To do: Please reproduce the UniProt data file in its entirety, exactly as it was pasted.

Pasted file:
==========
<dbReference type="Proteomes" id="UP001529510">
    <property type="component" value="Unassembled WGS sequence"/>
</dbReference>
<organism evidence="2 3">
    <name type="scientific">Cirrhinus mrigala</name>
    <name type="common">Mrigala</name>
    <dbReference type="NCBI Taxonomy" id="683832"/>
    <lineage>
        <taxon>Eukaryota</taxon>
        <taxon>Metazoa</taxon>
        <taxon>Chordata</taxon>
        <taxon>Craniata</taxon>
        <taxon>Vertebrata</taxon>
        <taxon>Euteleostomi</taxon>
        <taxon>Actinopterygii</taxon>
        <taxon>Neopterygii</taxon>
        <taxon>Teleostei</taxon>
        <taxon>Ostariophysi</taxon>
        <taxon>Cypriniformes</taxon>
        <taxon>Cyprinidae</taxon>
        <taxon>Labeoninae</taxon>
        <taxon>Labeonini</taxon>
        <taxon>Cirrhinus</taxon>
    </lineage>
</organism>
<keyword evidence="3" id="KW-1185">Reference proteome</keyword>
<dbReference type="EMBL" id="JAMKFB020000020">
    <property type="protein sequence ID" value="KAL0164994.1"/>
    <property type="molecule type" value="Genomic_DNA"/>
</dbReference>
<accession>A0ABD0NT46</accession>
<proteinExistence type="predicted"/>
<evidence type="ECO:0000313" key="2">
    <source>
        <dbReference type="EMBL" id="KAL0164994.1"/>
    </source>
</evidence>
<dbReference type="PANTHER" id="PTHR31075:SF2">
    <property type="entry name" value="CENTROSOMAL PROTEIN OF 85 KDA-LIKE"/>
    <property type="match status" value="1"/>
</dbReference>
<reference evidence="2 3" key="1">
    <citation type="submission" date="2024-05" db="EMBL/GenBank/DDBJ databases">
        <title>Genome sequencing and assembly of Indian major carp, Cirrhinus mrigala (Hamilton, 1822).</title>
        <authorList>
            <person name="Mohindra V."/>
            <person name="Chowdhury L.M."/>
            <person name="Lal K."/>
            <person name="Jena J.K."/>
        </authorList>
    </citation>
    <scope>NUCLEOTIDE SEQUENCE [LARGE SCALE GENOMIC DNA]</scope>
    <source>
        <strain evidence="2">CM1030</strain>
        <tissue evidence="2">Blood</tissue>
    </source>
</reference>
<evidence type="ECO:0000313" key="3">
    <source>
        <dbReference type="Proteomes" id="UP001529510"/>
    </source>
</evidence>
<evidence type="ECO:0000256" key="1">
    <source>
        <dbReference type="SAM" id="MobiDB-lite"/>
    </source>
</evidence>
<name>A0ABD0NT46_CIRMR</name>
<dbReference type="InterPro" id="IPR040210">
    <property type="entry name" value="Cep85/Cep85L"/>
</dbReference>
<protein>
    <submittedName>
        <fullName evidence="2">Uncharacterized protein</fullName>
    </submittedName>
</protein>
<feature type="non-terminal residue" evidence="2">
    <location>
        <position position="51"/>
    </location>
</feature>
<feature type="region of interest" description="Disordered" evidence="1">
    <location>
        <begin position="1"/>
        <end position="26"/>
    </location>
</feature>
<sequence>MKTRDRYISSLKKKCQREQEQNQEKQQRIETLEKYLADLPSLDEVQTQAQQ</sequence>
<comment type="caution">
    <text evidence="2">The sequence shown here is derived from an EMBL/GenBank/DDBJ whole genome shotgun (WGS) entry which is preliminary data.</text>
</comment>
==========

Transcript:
<dbReference type="Proteomes" id="UP001529510">
    <property type="component" value="Unassembled WGS sequence"/>
</dbReference>
<organism evidence="2 3">
    <name type="scientific">Cirrhinus mrigala</name>
    <name type="common">Mrigala</name>
    <dbReference type="NCBI Taxonomy" id="683832"/>
    <lineage>
        <taxon>Eukaryota</taxon>
        <taxon>Metazoa</taxon>
        <taxon>Chordata</taxon>
        <taxon>Craniata</taxon>
        <taxon>Vertebrata</taxon>
        <taxon>Euteleostomi</taxon>
        <taxon>Actinopterygii</taxon>
        <taxon>Neopterygii</taxon>
        <taxon>Teleostei</taxon>
        <taxon>Ostariophysi</taxon>
        <taxon>Cypriniformes</taxon>
        <taxon>Cyprinidae</taxon>
        <taxon>Labeoninae</taxon>
        <taxon>Labeonini</taxon>
        <taxon>Cirrhinus</taxon>
    </lineage>
</organism>
<keyword evidence="3" id="KW-1185">Reference proteome</keyword>
<dbReference type="EMBL" id="JAMKFB020000020">
    <property type="protein sequence ID" value="KAL0164994.1"/>
    <property type="molecule type" value="Genomic_DNA"/>
</dbReference>
<accession>A0ABD0NT46</accession>
<proteinExistence type="predicted"/>
<evidence type="ECO:0000313" key="2">
    <source>
        <dbReference type="EMBL" id="KAL0164994.1"/>
    </source>
</evidence>
<dbReference type="PANTHER" id="PTHR31075:SF2">
    <property type="entry name" value="CENTROSOMAL PROTEIN OF 85 KDA-LIKE"/>
    <property type="match status" value="1"/>
</dbReference>
<reference evidence="2 3" key="1">
    <citation type="submission" date="2024-05" db="EMBL/GenBank/DDBJ databases">
        <title>Genome sequencing and assembly of Indian major carp, Cirrhinus mrigala (Hamilton, 1822).</title>
        <authorList>
            <person name="Mohindra V."/>
            <person name="Chowdhury L.M."/>
            <person name="Lal K."/>
            <person name="Jena J.K."/>
        </authorList>
    </citation>
    <scope>NUCLEOTIDE SEQUENCE [LARGE SCALE GENOMIC DNA]</scope>
    <source>
        <strain evidence="2">CM1030</strain>
        <tissue evidence="2">Blood</tissue>
    </source>
</reference>
<evidence type="ECO:0000313" key="3">
    <source>
        <dbReference type="Proteomes" id="UP001529510"/>
    </source>
</evidence>
<evidence type="ECO:0000256" key="1">
    <source>
        <dbReference type="SAM" id="MobiDB-lite"/>
    </source>
</evidence>
<name>A0ABD0NT46_CIRMR</name>
<dbReference type="InterPro" id="IPR040210">
    <property type="entry name" value="Cep85/Cep85L"/>
</dbReference>
<protein>
    <submittedName>
        <fullName evidence="2">Uncharacterized protein</fullName>
    </submittedName>
</protein>
<feature type="non-terminal residue" evidence="2">
    <location>
        <position position="51"/>
    </location>
</feature>
<feature type="region of interest" description="Disordered" evidence="1">
    <location>
        <begin position="1"/>
        <end position="26"/>
    </location>
</feature>
<sequence>MKTRDRYISSLKKKCQREQEQNQEKQQRIETLEKYLADLPSLDEVQTQAQQ</sequence>
<comment type="caution">
    <text evidence="2">The sequence shown here is derived from an EMBL/GenBank/DDBJ whole genome shotgun (WGS) entry which is preliminary data.</text>
</comment>